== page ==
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Marines seek a fresh start with Iraqis

Look to win hearts as they relieve Army

WASHINGTON -- As the Marine Corps prepares to take over occupying much of western Iraq from the US Army, it is planning a fresh approach that emphasizes restraint in the use of force, cultural sensitivity, and a public message that the new troops aren't from the Army, according to an internal Marine document and interviews with top officers.

The working plan for Marines moving into the Sunni Triangle includes more interaction with Iraqis and a premium on respect for peaceable civilians. Marines will be taught a few words of Arabic, counseled on religious etiquette, and ordered never to wear sunglasses when talking to Iraqis.

In a tactic reminiscent of the US presence in Vietnam, platoons of Marines will live among the people in Sunni towns and villages to facilitate training of the Iraqi police and civil defense forces, according to the document. To emphasize to Iraqis that the Marines arriving in Fallujah and other centers of resistance are a new crowd, the Marines are considering wearing green camouflage uniforms for their initial 45 days of patrolling instead of the desert camouflage worn by the Army.

Army officers and other military professionals who have seen the document summarizing the Marines' approach viewed it as an implicit criticism of the Army's tactics and results in the Sunni heartland west of Baghdad. Some called it unfair and ill-advised second-guessing. But others viewed it as a constructive attempt to learn from the hardships and mistakes of the Army in western Iraq, historically Saddam Hussein's power center and more recently the hub of the resistance that has hobbled US rebuilding efforts.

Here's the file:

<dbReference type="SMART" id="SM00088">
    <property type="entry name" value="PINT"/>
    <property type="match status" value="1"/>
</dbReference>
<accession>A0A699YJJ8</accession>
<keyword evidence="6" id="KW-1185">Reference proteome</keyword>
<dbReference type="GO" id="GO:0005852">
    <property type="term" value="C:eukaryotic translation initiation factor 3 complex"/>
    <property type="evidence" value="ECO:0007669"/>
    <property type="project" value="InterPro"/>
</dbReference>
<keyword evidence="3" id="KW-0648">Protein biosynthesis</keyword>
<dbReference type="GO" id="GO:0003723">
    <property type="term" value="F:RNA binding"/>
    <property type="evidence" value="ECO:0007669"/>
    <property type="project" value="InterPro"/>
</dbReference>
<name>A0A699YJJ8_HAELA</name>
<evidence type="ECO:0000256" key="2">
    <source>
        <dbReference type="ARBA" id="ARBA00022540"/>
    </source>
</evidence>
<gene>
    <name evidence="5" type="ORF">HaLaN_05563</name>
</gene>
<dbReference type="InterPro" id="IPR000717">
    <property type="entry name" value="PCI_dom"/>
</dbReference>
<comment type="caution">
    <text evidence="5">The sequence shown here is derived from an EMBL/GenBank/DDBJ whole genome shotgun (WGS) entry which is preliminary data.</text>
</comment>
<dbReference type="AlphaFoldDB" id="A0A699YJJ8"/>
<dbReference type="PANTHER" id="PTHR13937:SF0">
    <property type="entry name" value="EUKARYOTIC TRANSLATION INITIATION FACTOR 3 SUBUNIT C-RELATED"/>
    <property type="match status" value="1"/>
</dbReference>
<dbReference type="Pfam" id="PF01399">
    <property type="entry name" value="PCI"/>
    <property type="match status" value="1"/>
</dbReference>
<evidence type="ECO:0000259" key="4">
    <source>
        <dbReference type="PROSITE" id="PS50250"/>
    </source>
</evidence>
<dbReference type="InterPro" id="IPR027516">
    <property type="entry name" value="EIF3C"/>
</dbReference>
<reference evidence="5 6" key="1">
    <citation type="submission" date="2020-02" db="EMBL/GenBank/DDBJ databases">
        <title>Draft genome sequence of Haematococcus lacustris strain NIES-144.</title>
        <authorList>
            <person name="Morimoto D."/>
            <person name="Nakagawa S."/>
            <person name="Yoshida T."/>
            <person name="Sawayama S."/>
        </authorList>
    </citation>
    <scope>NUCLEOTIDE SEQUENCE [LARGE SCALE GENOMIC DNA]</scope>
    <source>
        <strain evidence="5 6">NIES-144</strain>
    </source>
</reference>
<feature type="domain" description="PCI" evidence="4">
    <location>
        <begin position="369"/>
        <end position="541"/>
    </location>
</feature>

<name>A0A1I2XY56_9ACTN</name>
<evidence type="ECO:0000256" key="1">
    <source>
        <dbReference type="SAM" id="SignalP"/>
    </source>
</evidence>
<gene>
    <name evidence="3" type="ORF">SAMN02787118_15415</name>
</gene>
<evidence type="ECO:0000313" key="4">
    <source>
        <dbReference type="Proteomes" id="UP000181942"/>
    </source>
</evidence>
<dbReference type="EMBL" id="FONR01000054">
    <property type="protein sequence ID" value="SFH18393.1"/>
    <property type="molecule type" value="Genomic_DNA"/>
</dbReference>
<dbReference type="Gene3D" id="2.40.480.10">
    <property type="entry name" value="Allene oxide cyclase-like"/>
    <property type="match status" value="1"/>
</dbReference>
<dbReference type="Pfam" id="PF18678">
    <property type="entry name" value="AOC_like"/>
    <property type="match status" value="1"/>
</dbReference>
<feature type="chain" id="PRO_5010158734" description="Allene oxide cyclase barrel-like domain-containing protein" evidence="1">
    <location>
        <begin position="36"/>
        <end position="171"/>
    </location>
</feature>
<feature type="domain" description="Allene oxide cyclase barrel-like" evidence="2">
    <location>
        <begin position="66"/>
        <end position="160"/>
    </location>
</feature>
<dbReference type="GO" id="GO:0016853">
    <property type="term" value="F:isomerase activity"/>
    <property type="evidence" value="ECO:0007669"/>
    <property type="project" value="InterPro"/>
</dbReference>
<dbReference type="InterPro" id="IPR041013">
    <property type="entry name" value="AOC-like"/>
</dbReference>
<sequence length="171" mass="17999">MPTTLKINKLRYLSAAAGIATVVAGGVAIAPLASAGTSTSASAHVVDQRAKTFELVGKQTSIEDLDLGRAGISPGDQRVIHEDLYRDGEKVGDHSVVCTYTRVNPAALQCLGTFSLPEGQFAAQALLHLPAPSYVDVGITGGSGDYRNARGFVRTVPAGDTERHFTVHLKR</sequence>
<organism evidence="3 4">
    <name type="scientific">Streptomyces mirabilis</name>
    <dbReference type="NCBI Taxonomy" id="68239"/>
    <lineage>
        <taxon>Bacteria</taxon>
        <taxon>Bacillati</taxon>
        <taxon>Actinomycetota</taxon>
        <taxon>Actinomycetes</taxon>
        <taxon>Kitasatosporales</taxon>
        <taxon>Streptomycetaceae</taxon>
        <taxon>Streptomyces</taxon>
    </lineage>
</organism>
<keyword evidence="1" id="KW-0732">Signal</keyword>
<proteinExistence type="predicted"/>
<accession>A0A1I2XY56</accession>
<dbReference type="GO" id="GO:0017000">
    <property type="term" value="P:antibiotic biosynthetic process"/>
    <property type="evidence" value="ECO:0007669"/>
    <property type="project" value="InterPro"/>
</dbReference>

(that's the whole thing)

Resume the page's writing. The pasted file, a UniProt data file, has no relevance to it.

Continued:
Major General James Mattis, commander of the Marine Corps force scheduled to deploy soon to Iraq, said in a telephone interview that he doesn't see the different Marine approach as a criticism of the Army. Rather, he said, the planning document reflects intense discussions and "the free competition of ideas in the world."

"We don't see any difference in our appreciation of the situation from the 82d Airborne," he said, referring to the Army paratroop division now in the area that the Marines will move into. "We believe very strongly that the 82d Airborne has it right, not only in the estimate of the situation but also in their concept of operations and in their tactics."

But speaking on condition of anonymity, other Marine officers criticized the Army approach.

"I'm appalled at the current heavy-handed use of [airstrikes] and artillery in Iraq," one said. "Success in a counterinsurgency environment is based on winning popular support, not blowing up people's houses."

Mattis, commander of the First Marine Division, based at Camp Pendleton, Calif., said he intends to pursue a two-track effort. One track will be aimed at capturing or killing what Mattis considers to be a small minority who are determined to fight the US presence.

The other, he said, focuses on lessening popular support for the resistance.

Among other things, Mattis plans to revive the Vietnam War's Combined Action Platoons, or CAPs, small Marine units that lived among villagers and helped train them to defend themselves from Communist attack. The platoons would work with local police and the Iraqi Civil Defense Corps, the new force being created by the US occupation authority.

These small units resemble an armed version of the Peace Corps, with training in everything from cultural sensitivities to night patrolling. Details about how to use them are still being worked out and are likely to vary from town to town, one Marine officer said.

Retired Army Colonel Harry G. Summers Jr., a historian of the Vietnam War, wrote that the CAP program represented a major difference between the Marine and Army approaches in Vietnam. While the Army tended to emphasize "search and destroy" operations in which they swept through an area and moved on, he wrote, the Marines settled on operations in which CAPs stayed on land they held. CAPs are widely seen by historians as "one of the few success stories in Vietnam," noted John Miller, who fought in the war and wrote a book about it.

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